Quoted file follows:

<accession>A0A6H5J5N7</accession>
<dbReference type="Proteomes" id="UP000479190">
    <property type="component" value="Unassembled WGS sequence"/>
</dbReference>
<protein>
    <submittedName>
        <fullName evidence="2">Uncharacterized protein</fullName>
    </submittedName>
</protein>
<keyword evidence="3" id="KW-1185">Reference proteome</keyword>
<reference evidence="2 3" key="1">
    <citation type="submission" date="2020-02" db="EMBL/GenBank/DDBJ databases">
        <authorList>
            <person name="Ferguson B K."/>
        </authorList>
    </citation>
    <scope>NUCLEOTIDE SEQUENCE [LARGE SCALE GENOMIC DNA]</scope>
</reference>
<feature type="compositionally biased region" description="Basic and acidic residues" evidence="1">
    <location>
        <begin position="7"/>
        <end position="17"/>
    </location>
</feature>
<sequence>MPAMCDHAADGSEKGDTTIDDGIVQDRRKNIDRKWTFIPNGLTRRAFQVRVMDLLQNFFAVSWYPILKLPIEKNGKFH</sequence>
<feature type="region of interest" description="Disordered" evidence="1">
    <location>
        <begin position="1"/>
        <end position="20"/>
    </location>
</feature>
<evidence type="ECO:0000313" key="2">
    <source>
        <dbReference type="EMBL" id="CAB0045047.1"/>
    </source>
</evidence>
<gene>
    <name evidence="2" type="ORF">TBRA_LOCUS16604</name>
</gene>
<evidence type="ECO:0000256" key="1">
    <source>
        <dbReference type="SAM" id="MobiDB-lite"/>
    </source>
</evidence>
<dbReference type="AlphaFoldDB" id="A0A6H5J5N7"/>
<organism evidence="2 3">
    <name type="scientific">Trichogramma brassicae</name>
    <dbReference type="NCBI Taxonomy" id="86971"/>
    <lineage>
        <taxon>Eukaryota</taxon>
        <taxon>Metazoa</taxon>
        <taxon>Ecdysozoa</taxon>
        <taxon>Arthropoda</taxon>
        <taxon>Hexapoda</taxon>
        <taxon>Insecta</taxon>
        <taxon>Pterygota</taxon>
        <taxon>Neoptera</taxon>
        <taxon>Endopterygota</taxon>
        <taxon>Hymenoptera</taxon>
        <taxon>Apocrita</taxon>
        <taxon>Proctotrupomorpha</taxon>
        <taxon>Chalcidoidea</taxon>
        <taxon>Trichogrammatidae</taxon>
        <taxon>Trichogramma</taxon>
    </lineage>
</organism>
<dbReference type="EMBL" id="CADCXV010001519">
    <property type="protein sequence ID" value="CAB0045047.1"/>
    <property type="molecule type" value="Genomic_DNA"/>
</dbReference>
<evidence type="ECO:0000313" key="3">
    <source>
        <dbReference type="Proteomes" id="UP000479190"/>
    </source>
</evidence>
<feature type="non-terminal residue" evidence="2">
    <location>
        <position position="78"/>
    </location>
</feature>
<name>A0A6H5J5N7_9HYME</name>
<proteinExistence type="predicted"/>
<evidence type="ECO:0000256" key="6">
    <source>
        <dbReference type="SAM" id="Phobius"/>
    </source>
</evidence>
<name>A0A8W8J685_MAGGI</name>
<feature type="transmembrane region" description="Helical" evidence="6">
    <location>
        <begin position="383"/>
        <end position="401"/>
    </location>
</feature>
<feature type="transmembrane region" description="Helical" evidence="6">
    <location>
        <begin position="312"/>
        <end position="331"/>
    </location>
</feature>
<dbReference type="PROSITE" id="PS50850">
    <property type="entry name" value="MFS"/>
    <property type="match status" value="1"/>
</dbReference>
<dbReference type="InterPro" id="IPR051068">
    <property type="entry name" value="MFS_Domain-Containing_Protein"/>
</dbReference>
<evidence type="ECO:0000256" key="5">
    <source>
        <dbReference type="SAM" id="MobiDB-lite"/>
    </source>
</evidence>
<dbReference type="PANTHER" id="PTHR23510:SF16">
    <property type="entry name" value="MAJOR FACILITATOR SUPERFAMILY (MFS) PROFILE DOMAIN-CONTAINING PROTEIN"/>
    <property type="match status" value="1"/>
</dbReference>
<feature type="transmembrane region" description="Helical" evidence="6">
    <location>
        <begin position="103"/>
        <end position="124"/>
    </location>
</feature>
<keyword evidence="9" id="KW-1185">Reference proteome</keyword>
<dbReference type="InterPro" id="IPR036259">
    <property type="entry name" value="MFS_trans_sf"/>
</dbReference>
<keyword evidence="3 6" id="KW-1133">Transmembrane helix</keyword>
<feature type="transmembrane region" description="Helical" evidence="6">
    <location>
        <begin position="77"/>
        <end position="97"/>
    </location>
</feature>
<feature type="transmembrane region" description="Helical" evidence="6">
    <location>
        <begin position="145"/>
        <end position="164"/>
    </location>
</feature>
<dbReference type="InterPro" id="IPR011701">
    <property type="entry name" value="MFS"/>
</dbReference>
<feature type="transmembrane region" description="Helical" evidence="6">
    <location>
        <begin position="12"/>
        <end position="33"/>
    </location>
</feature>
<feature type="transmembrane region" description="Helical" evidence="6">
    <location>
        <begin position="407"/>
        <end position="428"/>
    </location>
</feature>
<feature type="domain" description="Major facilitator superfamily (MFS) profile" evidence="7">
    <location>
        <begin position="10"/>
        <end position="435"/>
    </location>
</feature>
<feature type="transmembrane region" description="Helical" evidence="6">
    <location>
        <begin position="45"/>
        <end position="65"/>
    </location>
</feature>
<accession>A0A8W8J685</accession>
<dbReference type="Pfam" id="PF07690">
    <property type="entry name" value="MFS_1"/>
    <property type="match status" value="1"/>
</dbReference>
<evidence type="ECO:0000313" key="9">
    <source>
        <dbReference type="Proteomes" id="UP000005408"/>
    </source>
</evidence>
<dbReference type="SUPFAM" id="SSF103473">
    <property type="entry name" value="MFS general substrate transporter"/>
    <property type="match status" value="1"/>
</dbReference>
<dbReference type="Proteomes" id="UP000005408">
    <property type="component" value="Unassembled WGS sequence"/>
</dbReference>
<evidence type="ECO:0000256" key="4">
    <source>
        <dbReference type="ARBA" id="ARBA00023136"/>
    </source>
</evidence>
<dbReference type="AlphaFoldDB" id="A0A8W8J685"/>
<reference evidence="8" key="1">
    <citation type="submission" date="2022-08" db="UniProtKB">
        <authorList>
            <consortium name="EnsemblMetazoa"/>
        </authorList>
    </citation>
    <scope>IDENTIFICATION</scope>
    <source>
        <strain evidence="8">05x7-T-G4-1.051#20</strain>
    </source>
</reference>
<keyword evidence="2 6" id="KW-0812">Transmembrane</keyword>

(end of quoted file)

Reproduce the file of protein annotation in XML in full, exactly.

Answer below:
<accession>A0A6H5J5N7</accession>
<dbReference type="Proteomes" id="UP000479190">
    <property type="component" value="Unassembled WGS sequence"/>
</dbReference>
<protein>
    <submittedName>
        <fullName evidence="2">Uncharacterized protein</fullName>
    </submittedName>
</protein>
<keyword evidence="3" id="KW-1185">Reference proteome</keyword>
<reference evidence="2 3" key="1">
    <citation type="submission" date="2020-02" db="EMBL/GenBank/DDBJ databases">
        <authorList>
            <person name="Ferguson B K."/>
        </authorList>
    </citation>
    <scope>NUCLEOTIDE SEQUENCE [LARGE SCALE GENOMIC DNA]</scope>
</reference>
<feature type="compositionally biased region" description="Basic and acidic residues" evidence="1">
    <location>
        <begin position="7"/>
        <end position="17"/>
    </location>
</feature>
<sequence>MPAMCDHAADGSEKGDTTIDDGIVQDRRKNIDRKWTFIPNGLTRRAFQVRVMDLLQNFFAVSWYPILKLPIEKNGKFH</sequence>
<feature type="region of interest" description="Disordered" evidence="1">
    <location>
        <begin position="1"/>
        <end position="20"/>
    </location>
</feature>
<evidence type="ECO:0000313" key="2">
    <source>
        <dbReference type="EMBL" id="CAB0045047.1"/>
    </source>
</evidence>
<gene>
    <name evidence="2" type="ORF">TBRA_LOCUS16604</name>
</gene>
<evidence type="ECO:0000256" key="1">
    <source>
        <dbReference type="SAM" id="MobiDB-lite"/>
    </source>
</evidence>
<dbReference type="AlphaFoldDB" id="A0A6H5J5N7"/>
<organism evidence="2 3">
    <name type="scientific">Trichogramma brassicae</name>
    <dbReference type="NCBI Taxonomy" id="86971"/>
    <lineage>
        <taxon>Eukaryota</taxon>
        <taxon>Metazoa</taxon>
        <taxon>Ecdysozoa</taxon>
        <taxon>Arthropoda</taxon>
        <taxon>Hexapoda</taxon>
        <taxon>Insecta</taxon>
        <taxon>Pterygota</taxon>
        <taxon>Neoptera</taxon>
        <taxon>Endopterygota</taxon>
        <taxon>Hymenoptera</taxon>
        <taxon>Apocrita</taxon>
        <taxon>Proctotrupomorpha</taxon>
        <taxon>Chalcidoidea</taxon>
        <taxon>Trichogrammatidae</taxon>
        <taxon>Trichogramma</taxon>
    </lineage>
</organism>
<dbReference type="EMBL" id="CADCXV010001519">
    <property type="protein sequence ID" value="CAB0045047.1"/>
    <property type="molecule type" value="Genomic_DNA"/>
</dbReference>
<evidence type="ECO:0000313" key="3">
    <source>
        <dbReference type="Proteomes" id="UP000479190"/>
    </source>
</evidence>
<feature type="non-terminal residue" evidence="2">
    <location>
        <position position="78"/>
    </location>
</feature>
<name>A0A6H5J5N7_9HYME</name>
<proteinExistence type="predicted"/>
<evidence type="ECO:0000256" key="6">
    <source>
        <dbReference type="SAM" id="Phobius"/>
    </source>
</evidence>
<name>A0A8W8J685_MAGGI</name>
<feature type="transmembrane region" description="Helical" evidence="6">
    <location>
        <begin position="383"/>
        <end position="401"/>
    </location>
</feature>
<feature type="transmembrane region" description="Helical" evidence="6">
    <location>
        <begin position="312"/>
        <end position="331"/>
    </location>
</feature>
<dbReference type="PROSITE" id="PS50850">
    <property type="entry name" value="MFS"/>
    <property type="match status" value="1"/>
</dbReference>
<dbReference type="InterPro" id="IPR051068">
    <property type="entry name" value="MFS_Domain-Containing_Protein"/>
</dbReference>
<evidence type="ECO:0000256" key="5">
    <source>
        <dbReference type="SAM" id="MobiDB-lite"/>
    </source>
</evidence>
<dbReference type="PANTHER" id="PTHR23510:SF16">
    <property type="entry name" value="MAJOR FACILITATOR SUPERFAMILY (MFS) PROFILE DOMAIN-CONTAINING PROTEIN"/>
    <property type="match status" value="1"/>
</dbReference>
<feature type="transmembrane region" description="Helical" evidence="6">
    <location>
        <begin position="103"/>
        <end position="124"/>
    </location>
</feature>
<keyword evidence="9" id="KW-1185">Reference proteome</keyword>
<dbReference type="InterPro" id="IPR036259">
    <property type="entry name" value="MFS_trans_sf"/>
</dbReference>
<keyword evidence="3 6" id="KW-1133">Transmembrane helix</keyword>
<feature type="transmembrane region" description="Helical" evidence="6">
    <location>
        <begin position="77"/>
        <end position="97"/>
    </location>
</feature>
<feature type="transmembrane region" description="Helical" evidence="6">
    <location>
        <begin position="145"/>
        <end position="164"/>
    </location>
</feature>
<dbReference type="InterPro" id="IPR011701">
    <property type="entry name" value="MFS"/>
</dbReference>
<feature type="transmembrane region" description="Helical" evidence="6">
    <location>
        <begin position="12"/>
        <end position="33"/>
    </location>
</feature>
<feature type="transmembrane region" description="Helical" evidence="6">
    <location>
        <begin position="407"/>
        <end position="428"/>
    </location>
</feature>
<feature type="domain" description="Major facilitator superfamily (MFS) profile" evidence="7">
    <location>
        <begin position="10"/>
        <end position="435"/>
    </location>
</feature>
<feature type="transmembrane region" description="Helical" evidence="6">
    <location>
        <begin position="45"/>
        <end position="65"/>
    </location>
</feature>
<accession>A0A8W8J685</accession>
<dbReference type="Pfam" id="PF07690">
    <property type="entry name" value="MFS_1"/>
    <property type="match status" value="1"/>
</dbReference>
<evidence type="ECO:0000313" key="9">
    <source>
        <dbReference type="Proteomes" id="UP000005408"/>
    </source>
</evidence>
<dbReference type="SUPFAM" id="SSF103473">
    <property type="entry name" value="MFS general substrate transporter"/>
    <property type="match status" value="1"/>
</dbReference>
<dbReference type="Proteomes" id="UP000005408">
    <property type="component" value="Unassembled WGS sequence"/>
</dbReference>
<evidence type="ECO:0000256" key="4">
    <source>
        <dbReference type="ARBA" id="ARBA00023136"/>
    </source>
</evidence>
<dbReference type="AlphaFoldDB" id="A0A8W8J685"/>
<reference evidence="8" key="1">
    <citation type="submission" date="2022-08" db="UniProtKB">
        <authorList>
            <consortium name="EnsemblMetazoa"/>
        </authorList>
    </citation>
    <scope>IDENTIFICATION</scope>
    <source>
        <strain evidence="8">05x7-T-G4-1.051#20</strain>
    </source>
</reference>
<keyword evidence="2 6" id="KW-0812">Transmembrane</keyword>